The glute ham raise and back extension are excellent exercises for hitting your posterior chain. But they differ significantly in muscles worked, injury-risk, and even accessibility. Here’s a detailed comparison including pros and cons of both.
Your posterior chain muscles—including your shoulders, lats, spinal erectors, glutes, hamstrings, and calves—are some of the most important muscles in your body.
These muscles play a role in maintaining proper posture, ensure smooth movement, and keep your spine strong and supported in everything you do.
It’s absolutely imperative that you take time to train these muscles specifically. Strengthening them is the key to developing a more resilient, powerful body that is “bulletproof” against injuries.
Glute ham raises and back extensions both some of the posterior chain muscles, and they’re both incredibly effective for strengthening your core and lower body.
But as you’ll see below, they’re different enough that you should be including both in different parts of your workout.
Back Extensions – Overview
Back extensions (also known as “back hyperextensions”) are an exercise that targets your lower back muscles. It utilizes a particular piece of equipment designed for the exercise, called either the “Roman chair” or “back extension bench”.
This bench features pads to keep your lower legs securely in place, and pads to support your hips and thighs.
With your legs used to brace yourself, you raise and lower your torso using the power in your spinal erector and glute muscles.
It also increases the engagement of your hip and pelvic muscles.
Glute Ham Raise – Overview
Glute ham raises are performed on a purpose-built machine (called the GHD machine) that looks and functions similar to back extensions, but is slightly different.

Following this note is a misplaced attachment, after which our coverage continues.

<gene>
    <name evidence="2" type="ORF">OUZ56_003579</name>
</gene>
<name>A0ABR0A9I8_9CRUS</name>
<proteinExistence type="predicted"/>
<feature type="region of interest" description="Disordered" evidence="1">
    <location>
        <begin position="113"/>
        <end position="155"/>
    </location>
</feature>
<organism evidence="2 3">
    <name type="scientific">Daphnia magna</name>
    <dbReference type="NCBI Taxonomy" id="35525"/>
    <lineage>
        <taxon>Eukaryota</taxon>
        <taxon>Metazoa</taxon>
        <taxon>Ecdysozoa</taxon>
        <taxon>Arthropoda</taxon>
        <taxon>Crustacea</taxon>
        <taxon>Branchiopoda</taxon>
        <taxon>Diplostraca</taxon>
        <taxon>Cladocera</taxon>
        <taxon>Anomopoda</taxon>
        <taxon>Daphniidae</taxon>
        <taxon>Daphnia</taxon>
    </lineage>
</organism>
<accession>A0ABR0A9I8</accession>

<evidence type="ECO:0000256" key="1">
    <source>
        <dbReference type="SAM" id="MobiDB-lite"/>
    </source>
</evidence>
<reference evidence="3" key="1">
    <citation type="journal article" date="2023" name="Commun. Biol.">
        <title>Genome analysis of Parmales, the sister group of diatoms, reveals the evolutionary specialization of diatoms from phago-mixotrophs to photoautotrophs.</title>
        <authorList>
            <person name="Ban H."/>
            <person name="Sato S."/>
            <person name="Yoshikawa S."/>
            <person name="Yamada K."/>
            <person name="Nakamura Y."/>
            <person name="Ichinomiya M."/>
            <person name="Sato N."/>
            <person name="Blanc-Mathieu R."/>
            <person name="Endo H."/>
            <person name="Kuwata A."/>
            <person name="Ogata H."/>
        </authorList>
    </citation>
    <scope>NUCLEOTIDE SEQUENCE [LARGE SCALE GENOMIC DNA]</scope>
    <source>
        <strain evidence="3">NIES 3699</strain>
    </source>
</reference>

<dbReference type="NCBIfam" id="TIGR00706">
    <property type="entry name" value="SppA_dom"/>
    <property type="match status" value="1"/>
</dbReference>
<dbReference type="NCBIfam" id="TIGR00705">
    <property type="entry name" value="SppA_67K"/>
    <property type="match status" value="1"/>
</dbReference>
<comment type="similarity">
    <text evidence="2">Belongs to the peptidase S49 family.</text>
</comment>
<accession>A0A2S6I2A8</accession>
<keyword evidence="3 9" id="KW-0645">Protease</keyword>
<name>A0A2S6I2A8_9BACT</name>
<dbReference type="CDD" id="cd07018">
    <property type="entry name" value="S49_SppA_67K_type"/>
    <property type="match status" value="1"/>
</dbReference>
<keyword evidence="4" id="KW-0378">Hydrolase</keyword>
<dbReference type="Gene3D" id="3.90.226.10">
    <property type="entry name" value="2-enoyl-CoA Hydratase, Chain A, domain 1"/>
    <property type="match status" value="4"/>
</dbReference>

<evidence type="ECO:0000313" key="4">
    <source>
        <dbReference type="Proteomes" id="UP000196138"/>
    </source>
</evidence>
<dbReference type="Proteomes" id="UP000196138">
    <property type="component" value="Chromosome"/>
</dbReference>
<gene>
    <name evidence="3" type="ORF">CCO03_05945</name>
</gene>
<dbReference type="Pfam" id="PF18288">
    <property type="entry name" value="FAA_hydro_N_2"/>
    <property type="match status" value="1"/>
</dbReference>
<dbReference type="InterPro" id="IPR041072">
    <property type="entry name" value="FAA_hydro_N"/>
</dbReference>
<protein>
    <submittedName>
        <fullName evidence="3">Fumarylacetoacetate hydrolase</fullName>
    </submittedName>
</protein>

With the Roman chair/back extension bench, the padding is placed beneath your pelvis to isolate your lower back. The glute ham raise machine instead shifts the padding slightly lower, placing it beneath your mid-thigh.
This ensures that through the raising/lowering motion of your upper body, your glutes and hamstrings do most of the work.
Glute Ham Raises vs. Back Extensions – The Main Differences
There are plenty of similarities between the two exercises.
Both engage your posterior chain muscles, including the lower back, glutes, and hamstrings.
Both utilize similar-looking benches, and involve a bending/raising motion.
However, there are a few significant differences between them that are worth mentioning:
💪 Difference #1: Leg Movement and Muscle Recruitment
The back extension involves zero movement of your legs. Your legs are secured at the ankles by the padded bars, and your knees and thighs are pressed against the padding.
As a result, the exercise focuses almost entirely on your lower back. Your glutes do help (particularly during the hyper-extension), but it’s your spinal erector muscles that do around 90% of the work.
Back extensions are typically used to strengthen your spinal muscles, which protects your lower back against injuries and enables you to lift more weight. They’re great to help you improve your deadlift, because the spinal muscles are critical for the “deadlift lockout”.
With the glute ham raise, however, only your mid-thigh is placed against the padding. The padding itself is actually designed to allow your knees to bend and your legs to slide up and down.
This reduces the engagement in your lower back and increases hamstring and glute engagement. Think about the glute ham raise like your legs are “curling” with your upper body as the weight.
Glute ham raises maximize hamstring and glute power, which translates into better performance of exercises like squats, cleans, and deadlifts.
💪 Difference #2: Injury Risk
Let’s be honest, one of the primary concerns when weightlifting is the potential for injury.
This becomes even more concerning when dealing with the posterior chain muscles, because it’s these muscles that are most likely to cause debilitating injuries that could keep you out of the gym for weeks or months at a time.
With these two exercises, the risk of injury is very real, which is why it’s recommended that you start with little to no weight, and slowly increase only as your muscles adapt.
Overloading from the beginning can put your muscles, joints, and connective tissue in real danger.
You may end up straining or moving incorrectly to compensate for a too-heavy load, which drastically increases the chance that you’ll injure yourself.
The location of potential injuries also changes with each exercise. With the glute ham raise, you’ll typically find its your hamstrings at greatest risk.
With back extensions, your spinal erector muscles are more likely to give out or spasm, which could lead to serious lower back problems.